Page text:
Re: feature suggestion: implement SO_PEERCRED on local AF_INET/AF_INET6 sockets (allow uid-based identification on localhost)

From: Andy Lutomirski
Date: Wed Oct 15 2014 - 18:54:37 EST

On Wed, Oct 15, 2014 at 3:30 PM, David Madore <david+ml@xxxxxxxxxx> wrote:
> On Wed, Oct 15, 2014 at 07:41:48AM -0700, Andy Lutomirski wrote:
>> On 10/15/2014 06:35 AM, David Madore wrote:
>> > Given an AF_UNIX socket, the getsockopt(, SOL_SOCKET, SO_PEERCRED,,)
>> > call allows one endpoint to authenticate the other endpoint's pid, uid
>> > and gid.
>> >
>> > The call is valid on AF_INET and AF_INET6 sockets but returns no data
>> > (pid=0, uid=-1, gid=-1). Obviously it is meaningless to try to get
>> > such credentials from a INET/INET6 socket in general, but there is one
>> > case where it would make sense: namely, when the endpoint is local
>> > (i.e., when the socket is a connection to the same machine, e.g., when
>> > connecting to or ::1/32).
>> I will object to adding it as described, for the same reason that I
>> object to anything that extends the current model of socket-based
>> credential passing. Ideally, credentials would *never* be implicitly
>> captured by socket syscalls. We live in the real world, and SO_****CRED
>> exists, so I think the best we can do is to try to minimize its use.
>> I can elaborate further, or you can IIRC search the archives for
>> SCM_IDENTITY, and you can also look at CVE-2013-1979 for a nasty example
>> of why this model is broken.
> From what I understand, what was broken is mainly that the credentials
> were evaluated when the write() system call took place rather than
> when socket() or bind(): this violates the Unix security model
> (privilege control occurs when the file descriptor is created, not
> when it is used). On the contrary, it is conform to Unix security
> principles that credentials are checked implicitly when binding a
> socket (this happens when permissions are being checked on the path
> when binding or connecting on a Unix domain socket; and to allow
> binding to secure ports in the INET domain; and so on). It seems to
> me that a suid program that is willing to create or bind a socket on
> behalf of its caller without knowing exactly what it will be
> connecting to, it should intrinsically be treated as a security
> vulnerability, even when it is not obviously exploitable.

socket has little precedent for checking credentials and none in
POSIX. And you're talking about connect, not bind.

> Also, to go along the real world examples, identd exists and is used
> for identification on local networks (e.g. localhost), so the capture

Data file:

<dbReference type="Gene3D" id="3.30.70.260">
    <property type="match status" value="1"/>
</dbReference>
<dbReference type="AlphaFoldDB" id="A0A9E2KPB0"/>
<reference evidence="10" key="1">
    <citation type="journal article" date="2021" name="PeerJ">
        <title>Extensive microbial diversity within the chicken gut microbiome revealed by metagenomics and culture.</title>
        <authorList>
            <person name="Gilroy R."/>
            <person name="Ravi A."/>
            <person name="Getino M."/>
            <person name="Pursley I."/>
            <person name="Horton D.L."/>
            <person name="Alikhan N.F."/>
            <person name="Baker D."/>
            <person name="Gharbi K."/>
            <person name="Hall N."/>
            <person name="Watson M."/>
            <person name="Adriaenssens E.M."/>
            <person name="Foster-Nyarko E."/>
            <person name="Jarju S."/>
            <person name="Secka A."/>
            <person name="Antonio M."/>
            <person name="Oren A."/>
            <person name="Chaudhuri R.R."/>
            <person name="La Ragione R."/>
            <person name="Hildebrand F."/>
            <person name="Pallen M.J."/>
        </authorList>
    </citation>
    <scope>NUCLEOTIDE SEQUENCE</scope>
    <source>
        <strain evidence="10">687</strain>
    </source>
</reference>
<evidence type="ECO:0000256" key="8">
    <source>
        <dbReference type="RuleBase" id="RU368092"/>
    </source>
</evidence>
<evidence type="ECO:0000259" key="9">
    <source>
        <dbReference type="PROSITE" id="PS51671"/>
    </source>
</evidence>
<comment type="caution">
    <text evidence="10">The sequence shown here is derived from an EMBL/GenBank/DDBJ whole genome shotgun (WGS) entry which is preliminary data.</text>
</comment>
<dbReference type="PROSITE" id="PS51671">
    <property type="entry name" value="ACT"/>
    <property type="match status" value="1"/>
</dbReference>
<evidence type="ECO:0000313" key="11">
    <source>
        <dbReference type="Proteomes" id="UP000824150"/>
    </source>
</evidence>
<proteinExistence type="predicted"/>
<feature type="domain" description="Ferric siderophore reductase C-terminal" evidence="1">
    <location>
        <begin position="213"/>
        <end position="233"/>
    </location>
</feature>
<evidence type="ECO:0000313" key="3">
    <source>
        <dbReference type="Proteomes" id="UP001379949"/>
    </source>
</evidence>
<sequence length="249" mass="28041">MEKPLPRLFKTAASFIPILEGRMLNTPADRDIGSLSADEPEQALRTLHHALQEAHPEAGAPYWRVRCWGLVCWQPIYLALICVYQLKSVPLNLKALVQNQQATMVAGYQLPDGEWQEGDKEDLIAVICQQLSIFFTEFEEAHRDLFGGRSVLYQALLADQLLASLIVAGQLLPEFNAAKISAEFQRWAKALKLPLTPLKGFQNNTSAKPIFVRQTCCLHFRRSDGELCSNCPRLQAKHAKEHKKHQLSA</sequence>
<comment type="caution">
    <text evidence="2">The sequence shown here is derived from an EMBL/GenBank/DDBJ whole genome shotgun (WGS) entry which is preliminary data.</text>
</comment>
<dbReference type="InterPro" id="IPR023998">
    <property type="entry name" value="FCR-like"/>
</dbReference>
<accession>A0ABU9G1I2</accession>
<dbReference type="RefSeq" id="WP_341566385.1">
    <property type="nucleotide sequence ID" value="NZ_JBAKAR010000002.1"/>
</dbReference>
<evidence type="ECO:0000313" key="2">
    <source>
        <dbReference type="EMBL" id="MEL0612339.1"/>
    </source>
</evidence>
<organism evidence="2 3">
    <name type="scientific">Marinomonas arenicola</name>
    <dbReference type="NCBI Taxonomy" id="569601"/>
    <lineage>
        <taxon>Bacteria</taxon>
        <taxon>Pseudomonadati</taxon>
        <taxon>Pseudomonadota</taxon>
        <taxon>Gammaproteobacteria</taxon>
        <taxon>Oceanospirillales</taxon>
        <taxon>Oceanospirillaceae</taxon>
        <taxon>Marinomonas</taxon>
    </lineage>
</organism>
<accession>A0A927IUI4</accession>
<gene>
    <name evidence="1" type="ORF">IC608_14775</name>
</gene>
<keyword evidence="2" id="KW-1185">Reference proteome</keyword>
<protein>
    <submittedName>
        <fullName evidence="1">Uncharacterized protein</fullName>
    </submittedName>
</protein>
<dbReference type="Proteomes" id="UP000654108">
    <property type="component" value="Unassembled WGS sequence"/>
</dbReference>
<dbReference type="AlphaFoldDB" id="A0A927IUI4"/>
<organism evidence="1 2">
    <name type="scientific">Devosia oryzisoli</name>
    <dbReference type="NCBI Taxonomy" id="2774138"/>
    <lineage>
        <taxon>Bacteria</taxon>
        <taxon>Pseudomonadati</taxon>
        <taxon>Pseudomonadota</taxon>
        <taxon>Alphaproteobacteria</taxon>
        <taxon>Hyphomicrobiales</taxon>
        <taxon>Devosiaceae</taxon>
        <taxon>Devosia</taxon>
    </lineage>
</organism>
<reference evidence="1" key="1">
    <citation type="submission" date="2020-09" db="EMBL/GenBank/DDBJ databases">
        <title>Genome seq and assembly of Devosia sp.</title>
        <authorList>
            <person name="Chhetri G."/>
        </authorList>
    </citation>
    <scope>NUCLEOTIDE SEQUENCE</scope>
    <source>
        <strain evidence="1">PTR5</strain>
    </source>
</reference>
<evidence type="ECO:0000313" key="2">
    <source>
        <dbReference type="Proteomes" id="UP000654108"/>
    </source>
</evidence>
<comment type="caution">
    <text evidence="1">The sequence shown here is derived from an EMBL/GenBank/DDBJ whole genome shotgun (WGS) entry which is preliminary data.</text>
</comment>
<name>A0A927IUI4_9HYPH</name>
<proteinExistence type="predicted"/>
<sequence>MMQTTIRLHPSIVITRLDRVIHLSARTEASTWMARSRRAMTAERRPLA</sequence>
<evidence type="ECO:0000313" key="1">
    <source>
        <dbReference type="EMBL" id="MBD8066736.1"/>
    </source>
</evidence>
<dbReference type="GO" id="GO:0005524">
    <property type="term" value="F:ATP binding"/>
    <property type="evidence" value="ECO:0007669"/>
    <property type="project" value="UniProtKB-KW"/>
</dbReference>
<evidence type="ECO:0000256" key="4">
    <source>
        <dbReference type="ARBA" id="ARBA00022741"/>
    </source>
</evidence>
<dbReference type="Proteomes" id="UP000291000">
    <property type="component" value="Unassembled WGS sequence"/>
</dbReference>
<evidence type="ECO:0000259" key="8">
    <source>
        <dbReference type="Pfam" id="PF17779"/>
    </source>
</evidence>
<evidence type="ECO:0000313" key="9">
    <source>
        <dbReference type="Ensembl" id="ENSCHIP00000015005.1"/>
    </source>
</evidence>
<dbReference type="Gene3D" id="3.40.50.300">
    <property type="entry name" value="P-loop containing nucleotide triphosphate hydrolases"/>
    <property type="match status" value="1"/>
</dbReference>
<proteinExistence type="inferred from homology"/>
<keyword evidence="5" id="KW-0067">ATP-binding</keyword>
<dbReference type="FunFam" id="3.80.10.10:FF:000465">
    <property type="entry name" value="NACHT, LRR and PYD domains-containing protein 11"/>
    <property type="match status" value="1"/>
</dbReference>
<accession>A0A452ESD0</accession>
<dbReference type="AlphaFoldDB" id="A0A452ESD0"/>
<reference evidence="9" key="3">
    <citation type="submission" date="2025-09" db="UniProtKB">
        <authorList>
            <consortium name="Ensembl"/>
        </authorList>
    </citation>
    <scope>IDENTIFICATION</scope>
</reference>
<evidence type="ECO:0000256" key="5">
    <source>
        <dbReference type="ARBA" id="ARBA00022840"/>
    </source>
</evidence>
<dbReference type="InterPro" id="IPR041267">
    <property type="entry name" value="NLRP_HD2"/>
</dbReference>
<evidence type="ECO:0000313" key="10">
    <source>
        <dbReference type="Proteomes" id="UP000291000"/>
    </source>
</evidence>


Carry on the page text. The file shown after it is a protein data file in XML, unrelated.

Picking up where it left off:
> of credentials already takes place. Unix programmers are aware of
> this, and know that a privileged program should not bind a socket if
> they don't want to leak privileges. (Another example is the use of -m
> owner in iptables.)


Identd is completely insecure. Quite a few years ago personally broke
Stanford's entire single sign-on mechanism by exploiting it, against a
hardened, kerberized version, so less. And iptables -m owner is all
about what you can connect to, not what is assumed by the recipient.
(And it's probably insecure, too, in many cases.)

> And, of course, if Solaris already has this feature, there is some
> experience for it. Has there been any documented vulnerability
> relating to the fact that Solaris allows getpeerucred() to
> authenticate locally connected AF_INET sockets?

Does it matter? CVE-2013-1979 existed for many years before anyone noticed.

> Note that since the possibility of using SO_PEERCRED on AF_INET
> sockets does not hitherto exist on Linux, we can be sure that nobody
> uses it, so it's not like it might open vulnerabilities in existing
> code. If you think it's insecure, it can be documented as such (by
> comparing it with identd): I still think it's better than having no
> control at all when binding to localhost, which is the present
> situation (causing, e.g., CVE-2014-2914).

This doesn't follow. *Everybody* uses connect on AF_INET.

IMO anything that sends a caller's credentials needs to be explicit and opt-in.

> Because SO_PEERCRED currently returns {pid=0,uid=-1,gid=-1} on
> AF_INET, we might still return this value if there is any risk that
> the endpoint would be unwilling to share its credentials: for example,
> this value might be returned if the other endpoint is not ptraceable
> by the caller - this would still cover the essential use case, which
> is for unprivileged users to authenticate the connections from their
> own processes. Would this limitation assuage your worries about the
> proposed feature?
> The thing is, I don't see any other way the ssh port forwarding mess
> can ever be improved. Do you have another solution in mind that?

UNIX sockets. Firewall rules. An opt-in mechanism like SCM_IDENTITY
that has explicit support in OpenSSH and doesn't happen unless the
administrator actually requests it in sshd_config.

> Any attempt to have some kind of authentication of local sockets that
> required participation on the client (authenticatee)'s part is doomed:
> if modifying the protocol and/or client code is an option, we might as
> well use some form of crypto / TLS. Or Unix-domain sockets. But what
> are we supposed to do when modifying the client (to make it send
> credentials, use crypto or connect on AF_UNIX) is not an option?


I believe that there is no secure way to authenticate clients that
currently don't authenticate themselves without changing the clients.
That's the whole point: currently-secure are written under the
assumption that they are not exercising their credentials. You can't
safely change that without making it opt-in.

To unsubscribe from this list: send the line "unsubscribe linux-kernel" in
the body of a message to majordomo@xxxxxxxxxxxxxxx
More majordomo info at
Please read the FAQ at